Media Room | Reports and Publications | Careers and Recruiting | Industry and Contracts | Other Defence Links

Education receives boost in Uruzgan province

In a place where eight out of 10 children are not afforded the opportunity to attend school, the need for education in Uruzgan, Afghanistan is critical.

While there has been steady improvement over the last decade through Coalition assistance, the Australian-led Provincial Reconstruction Team – Uruzgan (PRT-U) has also had a significant and lasting impact in helping educate the next generation of Afghans.

Since 2006 the number of schools in the province has increased from 34 to 205. A further 20 schools will be built or refurbished by the end of 2013.

In 2011 the PRT-U built the Malalai Girls School, which now has over 500 students, 16 teachers and boasts 11 classrooms, a playground and a library.

Headmaster Ghulam Rabani said the PRT-U has been crucial in promoting education in Uruzgan, especially in its capital Tarin Kot. 

“[PRT-U] always provide equipment and supplies,” Mr Rabani said.

“This school was built by them and we are very happy for all the support and help they provide us.

“Education is what our people want, if they don’t get it, this country will never improve.”

The Director for Education, Sediqullah Haand, said Malalai Girls School is eroding the knowledge barrier that previously existed within the female population of Uruzgan.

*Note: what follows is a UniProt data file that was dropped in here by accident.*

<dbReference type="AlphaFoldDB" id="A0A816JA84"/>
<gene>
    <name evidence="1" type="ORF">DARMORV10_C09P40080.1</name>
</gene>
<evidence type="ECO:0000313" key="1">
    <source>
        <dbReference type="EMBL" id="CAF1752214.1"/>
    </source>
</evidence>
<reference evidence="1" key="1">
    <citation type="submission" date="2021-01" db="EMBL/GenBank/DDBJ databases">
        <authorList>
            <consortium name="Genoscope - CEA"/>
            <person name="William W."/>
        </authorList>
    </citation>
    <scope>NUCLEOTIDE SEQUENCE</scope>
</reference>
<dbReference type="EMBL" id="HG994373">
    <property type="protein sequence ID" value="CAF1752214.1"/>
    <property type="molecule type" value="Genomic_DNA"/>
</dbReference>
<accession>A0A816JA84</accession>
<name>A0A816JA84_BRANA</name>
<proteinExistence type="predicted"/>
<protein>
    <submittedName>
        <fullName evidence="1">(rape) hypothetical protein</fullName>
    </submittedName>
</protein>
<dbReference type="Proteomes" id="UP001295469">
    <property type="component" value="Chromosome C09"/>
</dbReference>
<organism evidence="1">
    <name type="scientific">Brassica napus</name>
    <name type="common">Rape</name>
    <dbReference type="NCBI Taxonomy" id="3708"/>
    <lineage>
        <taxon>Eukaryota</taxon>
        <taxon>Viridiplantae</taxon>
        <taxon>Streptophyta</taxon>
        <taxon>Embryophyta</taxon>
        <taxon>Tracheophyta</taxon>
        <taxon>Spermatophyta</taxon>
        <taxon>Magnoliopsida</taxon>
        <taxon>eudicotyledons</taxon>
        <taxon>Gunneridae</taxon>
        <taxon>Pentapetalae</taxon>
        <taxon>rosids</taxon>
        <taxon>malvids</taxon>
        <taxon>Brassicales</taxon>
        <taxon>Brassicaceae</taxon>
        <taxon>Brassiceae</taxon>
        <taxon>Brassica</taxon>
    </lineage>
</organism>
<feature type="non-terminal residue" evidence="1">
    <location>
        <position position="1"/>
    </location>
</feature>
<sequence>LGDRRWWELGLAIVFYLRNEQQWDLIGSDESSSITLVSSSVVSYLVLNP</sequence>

“Education is very important for the people here,” Mr Haand said.

“I’m sure if God wills we will have good students who graduate from this school and they will make a good future for themselves.

“All the people of Uruzgan who send their daughters to this school have no fear in their hearts.”

PRT-U advisers engage directly with Afghan Government officials and community members to facilitate the construction of roads, schools, hospitals and improving district and provincial governance.

Director PRT-U John Feakes said that great progress had been made and now the Afghans have the lead in this area as the international community moves to a support role.

“Increasingly it’s the provincial government in the lead so we are standing behind them and offering advice when it’s sought,” Mr Feakes said. 

“Increasingly they are standing on their own two feet.

“[PRT-U] remain important but we are certainly not the key player that we were a couple of years ago and that’s as it should be.”

The PRT-U are provided mobility support and protection by soldiers of the 7th Battalion Royal Australian Regiment Task Group (7RAR TG), who escorted them on a mission to Malalai and the Salambaba Boys School on 12 February 2013.

Private Cameron Walsh, from the 7RAR TG Other Government Agency Platoon 2 (OGA Pl 2), said the OGA platoon provides essential assistance to the PRT-U.

“Our role is to conduct mobility support and protection to the PRT-U and enable them to do their job safely,” Private Walsh said.

“To see what we’ve helped the PRT-U accomplish is pretty amazing.”

Mr Feakes said the PRT-U mission would not be possible without the commitment and dedication of the 7 RAR TG.

“They put their lives on the line for us, we could not do our job without them, simple as that,” Mr Feakes said.

“Were they not here, we couldn’t be here either, so I have nothing but the highest praise for them and the highest respect for their professionalism.”

Tireless efforts from the PRT-U and the OGA have seen the people of Uruzgan enjoying access to basic services and infrastructure, supporting a functioning government and living in much improved security.

The redeployment of international forces will not distract the PRT-U from completing its mission in Afghanistan.